Preserving Water Quality in Goose Bay & Lake of the Isles

  • Deer Point Island in Lake of the Isles, adjacent to TILT’s Barnett Marsh and Wellesley Island Preserve
  • Number Nine Island, near TILT’s Crooked Creek Preserve

Earlier this year, TILT was awarded two grants through the New York State Department of Environmental Conservation (NYSDEC) Water Quality Improvement Program (WQIP) totaling $1.23M for two priority conservation initiatives: Number Nine Island in Goose Bay and Deer Point Island in Lake of the Isles. Through these grants, TILT will be able to preserve nearly 170 acres of forests and wetlands on and around these islands, helping to protect the region’s water quality.

The St. Lawrence River and its tributaries provide drinking water to hundreds of thousands of people across countless municipalities in the US and Canada. As impacts from shoreline development and agriculture continue across the entire Great Lakes basin, there is increased susceptibility for water contamination by nutrient-laden sediments and other harmful pollutants. At the local scale, aside from the risk to safe recreational enjoyment of these waters, this means that municipalities and other public water suppliers would eventually need to implement more robust and costly treatment systems to provide clean, safe, drinking water.

Over the last few decades, water quality in Goose Bay in the Town of Alexandria has been on the decline, likely due to increased nutrient loading associated with waterfront development and agricultural activities in the upper watershed. Most of the land surrounding Goose Bay is composed of very shallow soils, which do not absorb nutrients well and therefore do not properly treat sewage and wastewater. These additional nutrients that are not absorbed into the soil, make their way into open water, causing an explosion of aquatic weed growth like we see now in Goose Bay. Here, invasive weeds are flourishing, hindering boating, swimming, fishing, and dock access. While local citizen groups are working diligently to combat this growth with aquatic herbicides and other removal techniques, these efforts do not address the root of the problem of poor water quality. Excess nutrients can also lead to harmful algal blooms (HABs) in Goose Bay’s shallow, slow-moving and warm water, posing a health threat to humans, pets, and wildlife.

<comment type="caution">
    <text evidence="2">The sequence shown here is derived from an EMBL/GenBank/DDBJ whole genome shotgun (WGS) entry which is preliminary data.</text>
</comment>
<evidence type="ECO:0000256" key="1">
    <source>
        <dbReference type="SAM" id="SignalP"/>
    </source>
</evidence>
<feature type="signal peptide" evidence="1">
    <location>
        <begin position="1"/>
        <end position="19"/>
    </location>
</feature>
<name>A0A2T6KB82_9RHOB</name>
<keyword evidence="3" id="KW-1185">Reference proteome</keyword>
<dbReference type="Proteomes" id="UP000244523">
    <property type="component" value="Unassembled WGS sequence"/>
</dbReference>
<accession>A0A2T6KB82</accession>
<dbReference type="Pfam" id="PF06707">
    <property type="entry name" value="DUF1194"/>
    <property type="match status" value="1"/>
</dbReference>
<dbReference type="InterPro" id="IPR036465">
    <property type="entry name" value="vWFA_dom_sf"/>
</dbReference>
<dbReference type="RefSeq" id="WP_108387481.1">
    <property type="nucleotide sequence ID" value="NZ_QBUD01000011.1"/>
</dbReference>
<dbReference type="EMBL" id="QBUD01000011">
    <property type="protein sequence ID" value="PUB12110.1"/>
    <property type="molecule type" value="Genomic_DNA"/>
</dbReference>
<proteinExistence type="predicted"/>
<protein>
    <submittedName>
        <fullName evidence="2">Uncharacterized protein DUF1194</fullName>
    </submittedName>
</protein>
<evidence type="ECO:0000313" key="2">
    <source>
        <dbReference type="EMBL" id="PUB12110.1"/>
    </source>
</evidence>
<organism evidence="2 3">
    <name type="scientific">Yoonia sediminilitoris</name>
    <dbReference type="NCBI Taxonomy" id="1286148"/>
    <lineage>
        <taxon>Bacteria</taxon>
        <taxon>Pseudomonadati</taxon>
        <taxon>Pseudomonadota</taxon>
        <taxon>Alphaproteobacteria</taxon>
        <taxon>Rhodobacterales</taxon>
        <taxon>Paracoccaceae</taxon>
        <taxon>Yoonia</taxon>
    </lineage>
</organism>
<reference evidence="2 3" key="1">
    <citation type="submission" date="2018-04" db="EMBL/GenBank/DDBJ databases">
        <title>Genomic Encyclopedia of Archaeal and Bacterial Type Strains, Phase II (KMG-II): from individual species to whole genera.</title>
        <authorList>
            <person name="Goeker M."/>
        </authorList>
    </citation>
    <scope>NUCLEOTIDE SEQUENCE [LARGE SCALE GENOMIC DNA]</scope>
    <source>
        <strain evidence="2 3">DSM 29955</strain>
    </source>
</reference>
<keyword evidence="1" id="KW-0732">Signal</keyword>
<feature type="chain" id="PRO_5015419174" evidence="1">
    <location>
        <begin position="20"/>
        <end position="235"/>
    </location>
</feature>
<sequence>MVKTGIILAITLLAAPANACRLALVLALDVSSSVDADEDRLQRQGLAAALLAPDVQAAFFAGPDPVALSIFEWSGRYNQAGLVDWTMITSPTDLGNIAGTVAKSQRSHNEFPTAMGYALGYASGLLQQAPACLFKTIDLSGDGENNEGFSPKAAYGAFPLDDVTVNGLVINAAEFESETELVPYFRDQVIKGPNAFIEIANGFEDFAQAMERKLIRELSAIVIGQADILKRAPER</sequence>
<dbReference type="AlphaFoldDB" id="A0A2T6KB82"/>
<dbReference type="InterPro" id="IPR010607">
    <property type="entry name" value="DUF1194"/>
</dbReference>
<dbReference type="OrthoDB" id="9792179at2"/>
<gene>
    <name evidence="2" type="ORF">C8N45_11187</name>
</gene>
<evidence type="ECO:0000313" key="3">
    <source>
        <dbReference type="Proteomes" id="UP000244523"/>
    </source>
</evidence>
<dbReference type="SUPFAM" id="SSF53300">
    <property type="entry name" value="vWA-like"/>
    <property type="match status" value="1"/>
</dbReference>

Water quality has also been a longstanding concern facing Lake of the Isles on Wellesley Island. In recent history, the use of phosphate detergents combined with ineffective sewage treatment led to contaminations in this popular recreational destination. Considering its warm temperatures and lack of flow, Lake of the Isles is particularly susceptible to this form of water quality degradation.

To safeguard these waterways, TILT’s WQIP grant will allow the organization to acquire and permanently protect 156± acres and thousands of feet of undeveloped, natural vegetated shoreline and coastal marshland on Number Nine Island in Goose Bay, just upstream from Kring Point State Park. A second WQIP grant will allow for the permanent protection of 12± acres on Deer Point Island directly across the Lake from Dewolf Point State Park. This project would preserve approximately 1,500 feet of intact natural shoreline and about 1,400 feet of marsh frontage near Barnett Creek.

“Save The River is very excited to learn of the award to TILT to purchase these two environmentally sensitive tracts of land,” said John Peach, Executive Director of Save The River. “By conserving these properties, TILT ensures that they remain in their natural vegetated state in perpetuity, free from additional pollutant-sources.”

The economy of the upper St. Lawrence River is vitally dependent on tourism, with the majority of this tourism being based around the region’s water quality, natural aesthetics and healthy ecosystems. At least 10% of visitors to the Thousand Islands come primarily to visit preserves, trails, and conserved open spaces. These visitors are estimated to spend $37.9 million annually in the 1000 Islands region, generating $2.6 million in local tax revenues each year. This means that maintaining a high standard of water quality is absolutely imperative for the region’s economy, especially near tourist attractions like the popular Kring Point and Dewolf Point State Parks that receive a combined total of 75,000 visitors each year! The protection of the riparian vegetation and undeveloped natural shorelines will not only help ensure high water quality but will further bolster tourism.

“2020 is slated to be a busy and exciting year for TILT’s land protection program. The conservation of Number Nine Island and Deer Point Island are major steps toward ensuring the long-term ecological health and recreational quality of Goose Bay and Lake of the Isles,” said Spencer Busler, TILT’s Assistant Director. “We’re grateful that the Environmental Protection Fund and the Water Quality Improvement Program are available to help protect the clean water and open space that we all enjoy."

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